For an even more comprehensive list, add well-known businessmen and women, and even celebrities that you find inspiring. You might never have the opportunity to sit down with them personally, but you can attend their professional conferences, read their books, and follow them on social media to form an indirect mentorship. We also love listening to podcasts created specifically for entrepreneurs, which can give listeners unique insight into the backgrounds of successful individuals in a wide range of industries.

Approaching Potential Mentors

Asking a professional to serve as your mentor is a bit like asking the most popular girl in high school to the prom. You know many other entrepreneurs would enjoy working with this person and you know they have a schedule just as packed as yours. You want to convey your genuine interest, but you don’t want to sound needy or make them feel guilty if they aren’t interested. Don’t complicate the situation and select the most natural form of communication for your current relationship. If it’s someone you don’t see in your daily life, you may send them an email message. If you have their phone number and have spoken with them over the phone before, a call may work best. If this is someone you know personally, invite them out to dinner or meet them for coffee.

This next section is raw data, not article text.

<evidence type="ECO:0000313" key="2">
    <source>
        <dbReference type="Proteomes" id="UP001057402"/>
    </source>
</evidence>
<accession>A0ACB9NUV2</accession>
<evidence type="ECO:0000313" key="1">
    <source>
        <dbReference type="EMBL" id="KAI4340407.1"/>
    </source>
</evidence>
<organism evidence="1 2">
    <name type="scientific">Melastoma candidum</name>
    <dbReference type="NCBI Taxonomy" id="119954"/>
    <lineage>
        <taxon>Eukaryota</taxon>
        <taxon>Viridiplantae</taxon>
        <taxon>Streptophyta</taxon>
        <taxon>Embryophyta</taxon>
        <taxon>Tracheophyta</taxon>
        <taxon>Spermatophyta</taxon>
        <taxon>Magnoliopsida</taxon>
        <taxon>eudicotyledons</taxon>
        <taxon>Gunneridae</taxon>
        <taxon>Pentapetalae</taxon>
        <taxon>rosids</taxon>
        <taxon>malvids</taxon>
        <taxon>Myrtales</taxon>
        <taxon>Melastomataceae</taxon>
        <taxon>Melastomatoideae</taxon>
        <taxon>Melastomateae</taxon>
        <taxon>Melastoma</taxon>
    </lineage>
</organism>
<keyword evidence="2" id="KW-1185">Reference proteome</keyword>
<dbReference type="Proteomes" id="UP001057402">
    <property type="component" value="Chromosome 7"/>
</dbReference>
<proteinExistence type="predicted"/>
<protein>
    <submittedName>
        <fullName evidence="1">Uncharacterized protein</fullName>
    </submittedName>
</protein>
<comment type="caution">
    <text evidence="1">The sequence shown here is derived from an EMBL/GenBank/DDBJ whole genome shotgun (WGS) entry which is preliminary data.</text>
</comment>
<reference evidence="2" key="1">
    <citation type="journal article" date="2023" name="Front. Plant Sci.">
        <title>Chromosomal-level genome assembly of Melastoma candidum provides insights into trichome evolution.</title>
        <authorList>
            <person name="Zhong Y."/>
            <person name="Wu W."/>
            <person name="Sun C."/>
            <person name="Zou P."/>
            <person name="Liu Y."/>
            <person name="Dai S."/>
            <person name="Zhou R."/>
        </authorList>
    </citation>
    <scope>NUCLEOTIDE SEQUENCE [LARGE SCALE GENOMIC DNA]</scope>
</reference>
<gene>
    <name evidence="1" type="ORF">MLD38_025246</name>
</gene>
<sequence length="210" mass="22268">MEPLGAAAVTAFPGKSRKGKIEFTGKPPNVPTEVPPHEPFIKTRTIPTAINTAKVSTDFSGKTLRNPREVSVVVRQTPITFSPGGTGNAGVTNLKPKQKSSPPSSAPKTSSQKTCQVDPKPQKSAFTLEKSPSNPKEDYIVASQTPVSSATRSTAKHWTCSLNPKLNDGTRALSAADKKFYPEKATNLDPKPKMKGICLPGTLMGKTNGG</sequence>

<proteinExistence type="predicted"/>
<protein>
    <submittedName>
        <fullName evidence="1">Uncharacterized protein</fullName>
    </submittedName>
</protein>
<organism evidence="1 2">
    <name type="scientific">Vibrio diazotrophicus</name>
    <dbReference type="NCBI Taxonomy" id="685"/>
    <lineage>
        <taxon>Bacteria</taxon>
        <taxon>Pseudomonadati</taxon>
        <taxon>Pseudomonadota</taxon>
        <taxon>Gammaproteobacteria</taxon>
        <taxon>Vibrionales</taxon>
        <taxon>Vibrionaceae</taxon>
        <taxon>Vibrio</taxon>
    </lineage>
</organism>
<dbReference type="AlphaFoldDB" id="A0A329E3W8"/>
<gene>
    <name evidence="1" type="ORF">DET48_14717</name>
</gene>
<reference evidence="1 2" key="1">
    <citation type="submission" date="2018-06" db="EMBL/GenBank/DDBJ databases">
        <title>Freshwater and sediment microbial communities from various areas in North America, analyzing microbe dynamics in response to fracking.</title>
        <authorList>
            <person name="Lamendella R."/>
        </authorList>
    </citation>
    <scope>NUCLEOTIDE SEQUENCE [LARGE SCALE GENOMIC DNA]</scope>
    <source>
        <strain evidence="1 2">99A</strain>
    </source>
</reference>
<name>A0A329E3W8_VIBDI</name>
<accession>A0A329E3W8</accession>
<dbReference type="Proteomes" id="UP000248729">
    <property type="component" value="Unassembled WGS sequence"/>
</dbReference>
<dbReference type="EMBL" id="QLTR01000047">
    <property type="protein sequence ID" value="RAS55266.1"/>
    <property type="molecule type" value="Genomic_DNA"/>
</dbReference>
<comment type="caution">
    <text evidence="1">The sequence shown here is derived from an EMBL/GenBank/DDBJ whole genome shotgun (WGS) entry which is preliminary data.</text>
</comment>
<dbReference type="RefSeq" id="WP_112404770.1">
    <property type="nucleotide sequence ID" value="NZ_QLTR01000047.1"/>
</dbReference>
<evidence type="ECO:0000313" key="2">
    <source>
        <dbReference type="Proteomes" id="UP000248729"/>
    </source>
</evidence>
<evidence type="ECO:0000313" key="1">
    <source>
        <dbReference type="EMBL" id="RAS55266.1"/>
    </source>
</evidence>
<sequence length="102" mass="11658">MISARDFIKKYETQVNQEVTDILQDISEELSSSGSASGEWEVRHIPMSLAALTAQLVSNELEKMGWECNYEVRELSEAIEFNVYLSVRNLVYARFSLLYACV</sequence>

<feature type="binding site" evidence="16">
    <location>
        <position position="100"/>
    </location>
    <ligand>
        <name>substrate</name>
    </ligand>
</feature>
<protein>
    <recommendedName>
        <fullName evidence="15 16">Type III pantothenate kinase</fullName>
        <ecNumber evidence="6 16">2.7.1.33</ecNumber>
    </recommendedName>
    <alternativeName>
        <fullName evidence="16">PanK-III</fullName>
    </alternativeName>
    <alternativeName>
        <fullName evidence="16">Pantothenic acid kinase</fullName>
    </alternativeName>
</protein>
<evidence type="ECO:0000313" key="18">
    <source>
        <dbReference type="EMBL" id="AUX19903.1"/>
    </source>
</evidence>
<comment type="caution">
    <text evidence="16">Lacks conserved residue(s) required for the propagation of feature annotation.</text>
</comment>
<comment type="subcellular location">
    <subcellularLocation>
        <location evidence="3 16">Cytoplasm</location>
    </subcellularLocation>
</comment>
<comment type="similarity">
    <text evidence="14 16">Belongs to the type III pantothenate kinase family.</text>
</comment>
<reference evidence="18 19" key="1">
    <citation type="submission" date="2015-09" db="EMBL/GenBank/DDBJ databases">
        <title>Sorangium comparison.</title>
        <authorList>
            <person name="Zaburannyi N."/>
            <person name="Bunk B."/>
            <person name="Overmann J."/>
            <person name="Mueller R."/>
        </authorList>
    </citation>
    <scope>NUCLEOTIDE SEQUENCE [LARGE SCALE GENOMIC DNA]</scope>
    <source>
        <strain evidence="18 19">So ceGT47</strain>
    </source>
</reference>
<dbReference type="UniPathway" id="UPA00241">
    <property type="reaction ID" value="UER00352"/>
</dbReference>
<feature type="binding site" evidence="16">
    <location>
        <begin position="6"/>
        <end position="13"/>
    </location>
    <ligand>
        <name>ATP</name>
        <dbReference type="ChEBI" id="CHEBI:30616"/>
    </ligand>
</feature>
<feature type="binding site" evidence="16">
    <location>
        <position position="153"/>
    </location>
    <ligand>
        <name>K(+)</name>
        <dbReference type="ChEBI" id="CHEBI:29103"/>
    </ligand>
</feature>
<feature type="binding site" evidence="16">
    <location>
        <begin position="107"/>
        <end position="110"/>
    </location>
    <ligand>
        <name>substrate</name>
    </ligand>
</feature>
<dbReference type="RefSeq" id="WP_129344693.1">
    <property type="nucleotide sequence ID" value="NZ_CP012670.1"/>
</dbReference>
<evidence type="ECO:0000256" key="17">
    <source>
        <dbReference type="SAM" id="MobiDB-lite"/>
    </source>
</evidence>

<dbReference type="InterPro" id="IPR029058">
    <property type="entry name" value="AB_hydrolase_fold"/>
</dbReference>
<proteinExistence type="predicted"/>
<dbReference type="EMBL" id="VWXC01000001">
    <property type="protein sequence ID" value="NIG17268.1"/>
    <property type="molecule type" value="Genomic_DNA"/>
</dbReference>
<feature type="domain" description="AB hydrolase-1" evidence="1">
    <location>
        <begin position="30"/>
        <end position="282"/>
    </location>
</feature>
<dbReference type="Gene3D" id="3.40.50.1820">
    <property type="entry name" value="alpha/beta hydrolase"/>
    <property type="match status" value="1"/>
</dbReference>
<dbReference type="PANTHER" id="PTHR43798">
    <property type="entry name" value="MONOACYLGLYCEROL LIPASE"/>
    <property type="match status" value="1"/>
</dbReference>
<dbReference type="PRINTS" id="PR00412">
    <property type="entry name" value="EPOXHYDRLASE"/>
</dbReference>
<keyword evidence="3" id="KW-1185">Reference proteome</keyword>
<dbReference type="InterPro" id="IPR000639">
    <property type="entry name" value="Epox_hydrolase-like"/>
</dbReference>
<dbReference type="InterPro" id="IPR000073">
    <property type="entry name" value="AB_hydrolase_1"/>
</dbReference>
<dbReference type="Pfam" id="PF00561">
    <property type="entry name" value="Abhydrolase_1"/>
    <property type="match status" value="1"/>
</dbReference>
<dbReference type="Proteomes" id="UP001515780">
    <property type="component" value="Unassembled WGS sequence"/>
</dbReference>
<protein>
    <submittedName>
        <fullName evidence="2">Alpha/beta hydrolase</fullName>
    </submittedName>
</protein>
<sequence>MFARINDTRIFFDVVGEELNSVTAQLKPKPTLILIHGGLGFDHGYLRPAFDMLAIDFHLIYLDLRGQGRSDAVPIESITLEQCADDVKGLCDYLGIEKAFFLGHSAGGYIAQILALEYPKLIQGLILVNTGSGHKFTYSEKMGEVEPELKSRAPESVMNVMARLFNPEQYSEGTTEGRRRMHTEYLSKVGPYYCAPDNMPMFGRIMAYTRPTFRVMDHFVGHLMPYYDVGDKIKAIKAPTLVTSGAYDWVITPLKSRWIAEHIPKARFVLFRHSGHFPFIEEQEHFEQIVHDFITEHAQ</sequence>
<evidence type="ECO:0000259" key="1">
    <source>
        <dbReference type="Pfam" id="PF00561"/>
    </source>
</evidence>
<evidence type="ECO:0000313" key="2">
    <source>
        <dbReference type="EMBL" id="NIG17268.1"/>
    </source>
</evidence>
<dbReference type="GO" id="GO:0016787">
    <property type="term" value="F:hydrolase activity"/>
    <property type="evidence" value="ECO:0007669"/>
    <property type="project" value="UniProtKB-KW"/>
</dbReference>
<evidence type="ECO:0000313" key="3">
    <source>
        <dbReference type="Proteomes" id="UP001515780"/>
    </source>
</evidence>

When speaking to a potential mentor, put all of the following information on the table right from the start so that your potential mentor can determine their level of interest:

  • The reason you have selected them as a potential mentor.
  • The communication channels you are willing to utilize. Do you prefer to meet in person or are you open to Skype, phone conversations, and/or text messaging?
  • How frequently you would like to meet.

You’re more likely to get a yes from someone already familiar with you on some level, so look for opportunities to interact with potential mentors prior to approaching them with your request. You may end up with one golden mentor or a stable of professional friends. But you’ll never know until you step beyond your comfort zone.